7###NIBGE115###2537BCDE###GS-1###2305JKL###NIAB-777###2479DEF###FH-942###2627BCD

8###NIAB-777###2501BCDE###VH-277###2270KL###ASR-1###2278EFG###CIM-554###2804ABC

9###NIAB-852###2358BCDEF###NIAB-852###2996CDEF###CRIS-129###2940A###NIAB-777###2962ABC

10###SLH-284###2339BCDEF###CRSM-38###2534HIJK###CRSM-70###2478EFG###TH-06/2###2116E

11###CIM-554###2325CDEF###VH-207###2807DEFGH###GH-102###2325EFG###NN-3###2764BCD

12###BH-168###2302CDEF###SLH-317###2608HIJ###SLH-284###2799ABC###NIA-78###2077E

13###GS-1###2273DEF###CV.CIM-496###2261KL###TH-86/02###2052GHI###BH-172###3107A

14###RH-610###2264DEF###GS-14###2558HIJK###GS-1###2465DEF###CRSM2007###2590CD

15###CRSM-38###2257DEF###CIM-554###2551HIJK###NIAB-846###2648BCD###FH-941###3074AB

16###CV.CIM-496###2253DEF###PB-900###2202L###CRIS-342###2916AB###GS-1###2418DE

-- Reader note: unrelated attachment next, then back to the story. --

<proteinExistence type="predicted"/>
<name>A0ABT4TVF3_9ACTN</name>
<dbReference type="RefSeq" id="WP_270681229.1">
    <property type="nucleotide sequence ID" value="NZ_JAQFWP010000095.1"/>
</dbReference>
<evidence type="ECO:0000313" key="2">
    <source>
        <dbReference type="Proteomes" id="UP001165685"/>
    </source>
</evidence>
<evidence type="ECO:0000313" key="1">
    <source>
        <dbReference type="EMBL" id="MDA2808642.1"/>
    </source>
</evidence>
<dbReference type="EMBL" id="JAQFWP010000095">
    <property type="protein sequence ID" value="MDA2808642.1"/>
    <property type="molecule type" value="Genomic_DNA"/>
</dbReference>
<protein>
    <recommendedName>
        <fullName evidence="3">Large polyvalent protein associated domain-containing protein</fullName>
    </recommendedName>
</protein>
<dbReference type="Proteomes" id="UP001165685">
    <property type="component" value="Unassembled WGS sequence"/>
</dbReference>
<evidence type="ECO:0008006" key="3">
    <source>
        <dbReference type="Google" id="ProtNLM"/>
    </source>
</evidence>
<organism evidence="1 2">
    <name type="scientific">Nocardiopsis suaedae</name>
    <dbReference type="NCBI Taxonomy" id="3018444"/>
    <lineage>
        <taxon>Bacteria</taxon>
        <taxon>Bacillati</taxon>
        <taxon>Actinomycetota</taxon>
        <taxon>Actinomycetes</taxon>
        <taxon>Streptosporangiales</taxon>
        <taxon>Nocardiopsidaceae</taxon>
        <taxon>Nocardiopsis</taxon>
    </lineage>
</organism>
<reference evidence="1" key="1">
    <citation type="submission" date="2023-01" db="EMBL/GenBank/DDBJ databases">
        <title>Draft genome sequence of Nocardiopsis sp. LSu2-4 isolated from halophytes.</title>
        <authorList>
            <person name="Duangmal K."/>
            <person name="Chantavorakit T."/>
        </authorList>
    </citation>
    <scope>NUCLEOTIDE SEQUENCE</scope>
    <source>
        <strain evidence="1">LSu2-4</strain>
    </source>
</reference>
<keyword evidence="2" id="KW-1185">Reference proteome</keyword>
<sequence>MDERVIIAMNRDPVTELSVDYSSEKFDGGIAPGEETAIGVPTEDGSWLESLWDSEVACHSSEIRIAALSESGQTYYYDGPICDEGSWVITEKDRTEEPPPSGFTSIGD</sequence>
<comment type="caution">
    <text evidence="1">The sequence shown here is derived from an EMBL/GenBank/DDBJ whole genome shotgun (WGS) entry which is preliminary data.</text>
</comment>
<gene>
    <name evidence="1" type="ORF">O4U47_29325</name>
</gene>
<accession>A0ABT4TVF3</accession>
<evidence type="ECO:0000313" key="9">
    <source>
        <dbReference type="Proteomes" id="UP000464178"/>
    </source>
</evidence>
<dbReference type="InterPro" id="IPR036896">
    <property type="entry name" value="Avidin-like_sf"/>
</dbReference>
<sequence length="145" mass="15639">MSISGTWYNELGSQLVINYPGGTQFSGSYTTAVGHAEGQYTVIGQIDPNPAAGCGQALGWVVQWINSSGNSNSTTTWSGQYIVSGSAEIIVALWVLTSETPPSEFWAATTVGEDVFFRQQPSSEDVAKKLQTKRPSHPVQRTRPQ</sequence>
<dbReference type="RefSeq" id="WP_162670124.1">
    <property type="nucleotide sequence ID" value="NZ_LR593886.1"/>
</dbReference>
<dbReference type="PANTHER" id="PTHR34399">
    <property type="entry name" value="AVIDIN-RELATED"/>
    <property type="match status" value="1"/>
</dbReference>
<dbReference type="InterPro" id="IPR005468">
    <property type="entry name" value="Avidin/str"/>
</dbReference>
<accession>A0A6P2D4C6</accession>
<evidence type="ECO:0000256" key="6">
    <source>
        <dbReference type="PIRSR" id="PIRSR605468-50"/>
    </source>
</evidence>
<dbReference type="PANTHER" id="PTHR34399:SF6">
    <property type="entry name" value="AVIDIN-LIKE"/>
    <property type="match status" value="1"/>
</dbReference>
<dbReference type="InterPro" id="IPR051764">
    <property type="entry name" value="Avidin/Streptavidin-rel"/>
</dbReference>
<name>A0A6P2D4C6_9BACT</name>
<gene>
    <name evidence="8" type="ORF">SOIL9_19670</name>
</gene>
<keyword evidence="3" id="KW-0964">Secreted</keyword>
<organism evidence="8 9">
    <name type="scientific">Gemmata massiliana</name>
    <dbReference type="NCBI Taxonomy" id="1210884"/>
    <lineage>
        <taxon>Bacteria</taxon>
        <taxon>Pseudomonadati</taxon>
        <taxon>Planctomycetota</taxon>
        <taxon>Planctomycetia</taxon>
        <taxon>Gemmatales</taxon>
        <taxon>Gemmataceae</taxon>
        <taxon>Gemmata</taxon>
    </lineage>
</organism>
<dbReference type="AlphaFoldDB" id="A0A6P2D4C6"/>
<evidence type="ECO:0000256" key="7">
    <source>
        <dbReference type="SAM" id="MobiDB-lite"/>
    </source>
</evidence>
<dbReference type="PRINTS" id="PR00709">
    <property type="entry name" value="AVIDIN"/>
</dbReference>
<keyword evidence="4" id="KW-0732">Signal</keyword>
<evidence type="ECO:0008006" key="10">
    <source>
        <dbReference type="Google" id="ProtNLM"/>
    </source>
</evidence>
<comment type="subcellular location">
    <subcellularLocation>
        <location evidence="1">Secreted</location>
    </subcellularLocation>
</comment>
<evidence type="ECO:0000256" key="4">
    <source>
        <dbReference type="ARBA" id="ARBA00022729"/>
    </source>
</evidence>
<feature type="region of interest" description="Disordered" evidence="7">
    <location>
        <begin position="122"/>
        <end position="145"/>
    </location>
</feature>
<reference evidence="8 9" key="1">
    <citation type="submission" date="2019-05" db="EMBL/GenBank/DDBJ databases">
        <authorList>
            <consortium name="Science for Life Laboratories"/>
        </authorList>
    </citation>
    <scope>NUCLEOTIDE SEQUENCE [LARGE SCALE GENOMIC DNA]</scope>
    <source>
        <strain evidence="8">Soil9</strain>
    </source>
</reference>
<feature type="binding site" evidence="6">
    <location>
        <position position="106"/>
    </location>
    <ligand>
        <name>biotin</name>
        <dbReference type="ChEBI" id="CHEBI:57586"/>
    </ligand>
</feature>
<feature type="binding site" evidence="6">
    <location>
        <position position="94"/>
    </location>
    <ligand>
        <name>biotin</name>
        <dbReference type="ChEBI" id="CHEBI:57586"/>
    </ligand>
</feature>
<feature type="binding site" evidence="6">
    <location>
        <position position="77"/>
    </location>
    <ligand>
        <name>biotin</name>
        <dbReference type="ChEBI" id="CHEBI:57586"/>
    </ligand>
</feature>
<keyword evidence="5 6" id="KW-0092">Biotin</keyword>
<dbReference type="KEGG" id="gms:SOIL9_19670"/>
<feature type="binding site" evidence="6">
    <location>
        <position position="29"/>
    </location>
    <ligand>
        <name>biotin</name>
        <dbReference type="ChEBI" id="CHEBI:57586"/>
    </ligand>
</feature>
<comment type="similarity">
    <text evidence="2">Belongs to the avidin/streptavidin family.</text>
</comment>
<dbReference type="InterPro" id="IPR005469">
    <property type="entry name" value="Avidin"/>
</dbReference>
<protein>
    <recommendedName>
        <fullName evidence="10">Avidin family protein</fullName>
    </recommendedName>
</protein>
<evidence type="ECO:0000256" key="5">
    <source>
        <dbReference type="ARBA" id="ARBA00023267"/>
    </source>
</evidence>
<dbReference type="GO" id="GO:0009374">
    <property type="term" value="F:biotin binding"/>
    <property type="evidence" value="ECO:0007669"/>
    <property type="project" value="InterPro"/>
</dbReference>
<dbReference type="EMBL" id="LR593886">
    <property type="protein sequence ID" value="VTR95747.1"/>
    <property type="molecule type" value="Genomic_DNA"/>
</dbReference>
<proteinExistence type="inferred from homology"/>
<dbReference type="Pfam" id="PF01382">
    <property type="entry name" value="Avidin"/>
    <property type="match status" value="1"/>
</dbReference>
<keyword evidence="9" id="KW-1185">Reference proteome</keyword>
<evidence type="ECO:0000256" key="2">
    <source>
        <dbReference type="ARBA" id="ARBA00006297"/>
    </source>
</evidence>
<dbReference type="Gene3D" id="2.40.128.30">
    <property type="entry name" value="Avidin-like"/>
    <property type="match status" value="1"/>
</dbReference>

17###FH-941###2251DEF###NIAB-777###2761EFGHI###NIBGE-115###2814AB###CIM-557###2857ABC

18###BH-167###2248DEF###SITARA-008*###2443IJKL###CV.CIM-496###2265FGH###VH-278###2290E

19###RH-541###2198EF###A-One*###3247ABC###GS-14###2691BCD

20###ASR-1###2108F###FH-941###3226AB###CV.CIM-496###2737CD

21###VH-260###2025FG###BH-172###2691FGHI

22###CIM-541###1703GH###FH-2015###2973CDEFG

23###MG-2###1665GH###NIAB-2008###2663GHI

24###MG-1###1537H###FH-113*###3108ABCD

25###NN-3###2757EFGHI

26###Alseemi-Hyb.###3335A

CV###19.78%###13.87%###8.51%###17.41%

Table 6. Earliness studies/morphological traits of NIAB-777 recorded at NIAB

Characteristics###NIAB-777###CV.CIM-496

###1st Year###2nd Year###1st Year###2nd Year

Plant height (cm)###135-148###137-154###147-158###140-160

No. of sympodia/plant###28-35###27-32###22-28###20-25

First boll retention at node number###6-7###6-7###7-8###7-8

Total number of fruiting positions###258###260###208###204